By Debbie le Quesne

Brave TV show risk for disabled Raymond pays off

leave a comment »

Promoted as an uplifting piece of television, Channel 4’s The Undatables was destined to polarise opinion.

The series followed the journey of a number of disabled people trying to find love.

Was it, as one critic said, “a Victorian circus freak show” or was it “sensitive and kind,” the opinion of another TV writer.

My initial response was apprehensive. But after stumbling on an article about one of the show’s candidate my ‘Jury out’ opinion has changed.

Love it, or hate it, the programme certainly broke a taboo.

More than two and a half million tuned in to watch the progress of these selected people deemed ‘undatable’ due to some form of disability or disfigurement, ranging from brittle bones to Asperger’s.

For one of them, the experience has been life-changing, catapulting him to a kind of stardom.

Raymond Johnson told a national newspaper: “The day after The Undateables was shown, I was on the way to work and came out from the station, a person driving a car hooted and started doing a Leeds salute. Then when I was waiting to get on the bus, someone took their phone out and took my picture.”

He agreed to take part in the show to help challenge viewers’ opinions on the disabled – but did not expect the celebrity status, which followed.

Three months on from the broadcast of the latest series, he is still being recognized. People stop to chat to him or pose for photographs. “I love it,” he said. “I love a bit of the limelight.”

The Updateable followed Raymond, an ardent Leeds United fan, as he tried to find a new girlfriend after his fiance, Lolita, called off their engagement.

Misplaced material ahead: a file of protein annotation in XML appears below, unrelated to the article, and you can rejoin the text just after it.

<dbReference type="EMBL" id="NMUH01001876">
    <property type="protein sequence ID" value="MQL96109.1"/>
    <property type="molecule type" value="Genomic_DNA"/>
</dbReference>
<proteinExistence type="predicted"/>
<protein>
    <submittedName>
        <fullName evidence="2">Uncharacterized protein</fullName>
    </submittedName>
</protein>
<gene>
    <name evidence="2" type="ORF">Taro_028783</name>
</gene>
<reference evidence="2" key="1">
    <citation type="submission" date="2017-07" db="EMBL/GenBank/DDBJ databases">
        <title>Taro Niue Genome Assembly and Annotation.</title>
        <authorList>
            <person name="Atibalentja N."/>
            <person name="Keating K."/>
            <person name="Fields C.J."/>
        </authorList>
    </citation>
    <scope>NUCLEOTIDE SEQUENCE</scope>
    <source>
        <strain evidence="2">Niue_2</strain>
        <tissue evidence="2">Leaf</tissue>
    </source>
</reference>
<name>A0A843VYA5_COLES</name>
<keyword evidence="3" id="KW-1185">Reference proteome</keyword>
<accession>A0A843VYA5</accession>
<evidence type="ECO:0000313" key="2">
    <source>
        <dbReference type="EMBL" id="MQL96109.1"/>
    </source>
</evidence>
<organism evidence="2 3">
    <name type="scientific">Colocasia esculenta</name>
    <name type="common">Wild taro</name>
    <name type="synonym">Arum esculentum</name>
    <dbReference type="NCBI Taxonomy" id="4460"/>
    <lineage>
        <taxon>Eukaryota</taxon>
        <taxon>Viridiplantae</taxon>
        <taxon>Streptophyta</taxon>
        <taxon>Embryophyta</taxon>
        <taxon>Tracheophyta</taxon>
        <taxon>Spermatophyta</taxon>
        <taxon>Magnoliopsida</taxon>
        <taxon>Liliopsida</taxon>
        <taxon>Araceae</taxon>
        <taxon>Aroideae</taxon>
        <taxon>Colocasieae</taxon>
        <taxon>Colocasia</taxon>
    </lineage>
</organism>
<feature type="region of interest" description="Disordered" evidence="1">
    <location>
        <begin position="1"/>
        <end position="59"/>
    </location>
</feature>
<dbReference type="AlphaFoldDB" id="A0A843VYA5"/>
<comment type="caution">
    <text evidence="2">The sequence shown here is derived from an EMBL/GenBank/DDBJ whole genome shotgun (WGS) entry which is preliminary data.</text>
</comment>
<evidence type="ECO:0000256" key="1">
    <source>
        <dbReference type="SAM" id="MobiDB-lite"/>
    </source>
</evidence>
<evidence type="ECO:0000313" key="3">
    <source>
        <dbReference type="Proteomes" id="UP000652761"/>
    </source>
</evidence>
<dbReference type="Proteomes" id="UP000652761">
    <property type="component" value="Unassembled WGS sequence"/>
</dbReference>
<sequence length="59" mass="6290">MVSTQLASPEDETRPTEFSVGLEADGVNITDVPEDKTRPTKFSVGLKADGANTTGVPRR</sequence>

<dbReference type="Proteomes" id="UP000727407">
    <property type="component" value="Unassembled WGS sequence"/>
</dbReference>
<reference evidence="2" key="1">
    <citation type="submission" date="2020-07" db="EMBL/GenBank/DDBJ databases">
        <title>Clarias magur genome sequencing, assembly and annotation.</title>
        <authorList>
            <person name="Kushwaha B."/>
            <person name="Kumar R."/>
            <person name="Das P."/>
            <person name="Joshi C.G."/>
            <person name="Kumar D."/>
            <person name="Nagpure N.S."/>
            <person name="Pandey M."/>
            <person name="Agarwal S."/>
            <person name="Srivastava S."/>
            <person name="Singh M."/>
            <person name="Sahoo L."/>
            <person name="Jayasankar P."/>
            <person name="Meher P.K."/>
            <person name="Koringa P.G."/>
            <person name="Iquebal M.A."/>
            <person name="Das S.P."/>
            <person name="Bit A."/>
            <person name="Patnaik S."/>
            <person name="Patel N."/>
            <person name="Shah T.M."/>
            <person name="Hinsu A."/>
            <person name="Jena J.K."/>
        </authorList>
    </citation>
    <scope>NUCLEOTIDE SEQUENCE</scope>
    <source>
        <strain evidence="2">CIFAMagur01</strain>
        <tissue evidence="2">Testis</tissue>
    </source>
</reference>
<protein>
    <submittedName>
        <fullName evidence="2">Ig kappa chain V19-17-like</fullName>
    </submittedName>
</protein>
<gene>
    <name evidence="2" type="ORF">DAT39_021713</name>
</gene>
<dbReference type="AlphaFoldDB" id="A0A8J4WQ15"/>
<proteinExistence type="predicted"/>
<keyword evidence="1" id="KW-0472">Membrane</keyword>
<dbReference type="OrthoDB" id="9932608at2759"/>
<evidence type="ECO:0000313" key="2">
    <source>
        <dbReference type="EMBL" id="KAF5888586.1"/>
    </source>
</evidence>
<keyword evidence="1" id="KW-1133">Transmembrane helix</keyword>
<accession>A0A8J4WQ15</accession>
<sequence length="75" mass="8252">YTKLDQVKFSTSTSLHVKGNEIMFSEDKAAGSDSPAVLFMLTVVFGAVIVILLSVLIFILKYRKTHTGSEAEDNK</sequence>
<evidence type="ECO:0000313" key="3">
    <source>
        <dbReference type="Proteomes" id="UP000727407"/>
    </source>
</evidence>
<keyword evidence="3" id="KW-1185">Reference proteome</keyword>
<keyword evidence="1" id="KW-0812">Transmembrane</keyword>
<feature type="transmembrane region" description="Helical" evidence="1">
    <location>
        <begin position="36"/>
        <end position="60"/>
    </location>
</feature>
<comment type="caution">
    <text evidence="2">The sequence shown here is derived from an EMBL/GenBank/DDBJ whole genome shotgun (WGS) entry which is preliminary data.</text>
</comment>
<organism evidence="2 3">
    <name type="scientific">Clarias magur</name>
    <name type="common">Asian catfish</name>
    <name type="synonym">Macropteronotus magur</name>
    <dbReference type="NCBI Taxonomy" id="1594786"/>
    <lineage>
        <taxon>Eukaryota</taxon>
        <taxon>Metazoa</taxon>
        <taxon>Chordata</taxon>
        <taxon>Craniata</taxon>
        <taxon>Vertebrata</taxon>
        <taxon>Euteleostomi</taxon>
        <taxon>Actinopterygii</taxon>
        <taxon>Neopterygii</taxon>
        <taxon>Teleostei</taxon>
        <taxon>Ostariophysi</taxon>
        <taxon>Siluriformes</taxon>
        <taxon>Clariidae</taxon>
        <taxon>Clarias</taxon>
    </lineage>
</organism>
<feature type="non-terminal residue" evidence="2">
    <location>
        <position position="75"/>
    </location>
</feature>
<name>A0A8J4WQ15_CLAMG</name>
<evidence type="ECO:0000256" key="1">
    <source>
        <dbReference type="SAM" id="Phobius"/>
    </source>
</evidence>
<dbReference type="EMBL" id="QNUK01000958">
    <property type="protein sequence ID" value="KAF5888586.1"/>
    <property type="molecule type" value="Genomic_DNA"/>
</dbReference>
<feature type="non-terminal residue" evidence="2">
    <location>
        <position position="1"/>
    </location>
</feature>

Although the programme attracted criticism for the way it was marketed, it proved a hit and the series was praised for its “warm and inclusive” tone.

The positive response from many viewers, he feels, proves it was worth putting himself through the experience.

Raymond hit back at comments by one TV critic who said the participants in the show were vulnerable and should have been protected from exploitation.

“It is wrong to make assumptions about people with learning difficulties,” he said. “I don’t think I’m vulnerable.”

His stand was a risky one, but I suspect he is okay with viewers tittering over some of the issues raised.

I cannot argue about the ethics of this material – the issues are far too complex for a late hour on a Thursday evening, but I’m grateful that these brave ‘celebrities’ spoke openly about their disabilities and love.

If the programme makers wanted entertainment, they succeeded; if they desired to stimulate debate, that too is an on-going success.

History teaches that society has never handled disabilities well. I can only hope the huge audiences the programme drew will help make for a more enlightened future.


Written by debbielq

May 23, 2013 at 11:27 pm

Leave a Reply

Fill in your details below or click an icon to log in:

WordPress.com Logo

You are commenting using your WordPress.com account. Log Out /  Change )

Google photo

You are commenting using your Google account. Log Out /  Change )

Twitter picture

You are commenting using your Twitter account. Log Out /  Change )

Facebook photo

You are commenting using your Facebook account. Log Out /  Change )

Connecting to %s

%d bloggers like this: